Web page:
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World can see stern test ahead for coalition

European Commission President Jose Manuel Barroso spoke last night of his hopes for "constructive co-operation" with the new Taoiseach.

Mr Barroso and Enda Kenny will meet later this week in Helsinki when the Fine Gael leader will be welcomed into the family of Europe's centre-right political leaders.

They will meet again within days at a summit of all EU leaders which will be discussing the terms of a new bailout mechanism to apply to any future ailing economies in Europe after the temporary system expires in 2013.

Last night, Mr Barroso contacted Mr Kenny by phone to congratulate him on a "strong performance" in the election.

Other leaders to talk to Mr Kenny included German Chancellor Angela Merkel, British Prime Minister David Cameron, who invited Mr Kenny to Downing Street, European Council president Herman Van Rompuy and Hungarian Prime Minister Viktor Orban.

A commission official said Mr Barroso had also expressed "full confidence" in Mr Kenny and said he looked forward to "a very close and constructive co-operation" with him.

"The commission will continue to support Ireland and its next government in carrying out the programme," spokes-man Amadeu Altafaj said.

In recent weeks the Fine Gael leader has made contact with Mr Barroso and Ms Merkel.

While Mr Kenny seems keen to begin talks on the bailout, the European Commission remained equally keen to insist the new government must stick to the promises made by Brian Cowen and Brian Lenihan.

The challenge of renegotiating the interest rate charged on Ireland's bailout was the focus of many foreign news organisations' reports.

Few expressed the belief that a new deal was possible. The 'International Herald Tribune' said living up to pledges about a renegotiation could be difficult.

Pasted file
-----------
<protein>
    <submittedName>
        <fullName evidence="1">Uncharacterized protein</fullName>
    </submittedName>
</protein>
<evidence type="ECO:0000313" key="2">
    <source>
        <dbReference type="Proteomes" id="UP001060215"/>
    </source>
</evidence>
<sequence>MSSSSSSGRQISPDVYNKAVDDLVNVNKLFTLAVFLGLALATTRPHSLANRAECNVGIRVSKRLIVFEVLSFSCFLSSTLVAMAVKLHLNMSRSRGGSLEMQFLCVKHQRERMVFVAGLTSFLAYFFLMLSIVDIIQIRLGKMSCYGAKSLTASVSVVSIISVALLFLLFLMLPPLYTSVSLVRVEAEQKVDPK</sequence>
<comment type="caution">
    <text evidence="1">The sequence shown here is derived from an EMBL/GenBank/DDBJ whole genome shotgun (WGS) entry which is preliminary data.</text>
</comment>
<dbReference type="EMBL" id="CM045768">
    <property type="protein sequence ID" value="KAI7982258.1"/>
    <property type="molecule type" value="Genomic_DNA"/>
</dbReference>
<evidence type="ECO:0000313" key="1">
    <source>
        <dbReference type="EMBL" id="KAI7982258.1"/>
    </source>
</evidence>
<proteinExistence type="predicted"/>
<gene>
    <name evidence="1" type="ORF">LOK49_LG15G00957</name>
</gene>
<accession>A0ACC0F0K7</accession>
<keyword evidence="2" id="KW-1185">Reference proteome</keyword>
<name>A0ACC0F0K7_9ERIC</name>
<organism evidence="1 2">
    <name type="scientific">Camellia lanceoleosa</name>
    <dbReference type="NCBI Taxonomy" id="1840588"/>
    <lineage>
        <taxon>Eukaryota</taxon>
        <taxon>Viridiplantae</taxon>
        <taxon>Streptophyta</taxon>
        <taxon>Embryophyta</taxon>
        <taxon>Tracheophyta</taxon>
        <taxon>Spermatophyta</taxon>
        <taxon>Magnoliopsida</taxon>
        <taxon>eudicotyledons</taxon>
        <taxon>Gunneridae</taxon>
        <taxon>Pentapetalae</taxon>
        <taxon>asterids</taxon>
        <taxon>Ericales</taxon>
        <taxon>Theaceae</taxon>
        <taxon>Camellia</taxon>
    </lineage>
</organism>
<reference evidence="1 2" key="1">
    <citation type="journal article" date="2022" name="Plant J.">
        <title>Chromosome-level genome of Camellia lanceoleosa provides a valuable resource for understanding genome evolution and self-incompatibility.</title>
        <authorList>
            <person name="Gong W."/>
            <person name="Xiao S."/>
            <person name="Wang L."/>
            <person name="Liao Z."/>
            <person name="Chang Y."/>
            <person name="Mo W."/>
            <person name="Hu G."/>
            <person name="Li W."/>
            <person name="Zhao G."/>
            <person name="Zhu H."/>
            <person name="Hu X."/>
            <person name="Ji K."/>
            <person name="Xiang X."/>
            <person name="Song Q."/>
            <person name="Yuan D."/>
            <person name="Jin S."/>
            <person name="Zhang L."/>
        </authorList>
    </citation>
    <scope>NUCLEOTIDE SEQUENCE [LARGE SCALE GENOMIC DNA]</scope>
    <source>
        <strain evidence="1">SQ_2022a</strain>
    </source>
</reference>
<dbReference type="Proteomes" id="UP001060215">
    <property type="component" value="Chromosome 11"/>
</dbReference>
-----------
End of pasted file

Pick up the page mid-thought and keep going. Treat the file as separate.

Outside observers were also sceptical that the election would lead to any great changes here.

"Close examination of the change in power makes it look like a baton has been handed over. Conservatives go, conservatives come. That's how Irish political history has always been," was how the conservative 'Welt am Sonntag' newspaper in Berlin explained events.

Bloomberg, the US news wire, saw Fianna Fail's wipeout as part of a bigger picture.

"In Japan, the Liberal Democratic Party enjoyed a half a century of almost unbroken rule before losing power to the Democratic Party of Japan in 2009. In Canada, the Progressive Conservatives was almost wiped out in 1993 when it lost all but two of its 151 seats," it noted.

Foreign newspapers were unanimous in their verdict that the next government faces a severe test.


"The victors have inherited a record household deficit of 32pc, a giant heap of debts of more than €160bn, and an unemployment rate of 13.4pc," the Swiss-based 'Neue Zurcher Zeitung' observed in an article which noted that the Irish public had been forced to become macro-economic experts over the past few years.

The 'Financial Times' warned Fine Gael and Labour's policies might trigger a second property crash as the new government seeks to abolish upward-only rent reviews for existing contracts -- something that will almost certainly reduce the value of property here.

Among the first to welcome Mr Kenny's election was Wilfried Martens, president of the European People's Party (EPP), a pan-European movement that represents many centre-right parties in the European Parliament, including Fine Gael.

Mr Kenny will attend an EPP meeting in Helsinki of 17 centre-right heads of state next Friday to prepare for a formal summit of the 17 eurozone leaders next month in Brussels.

Irish Independent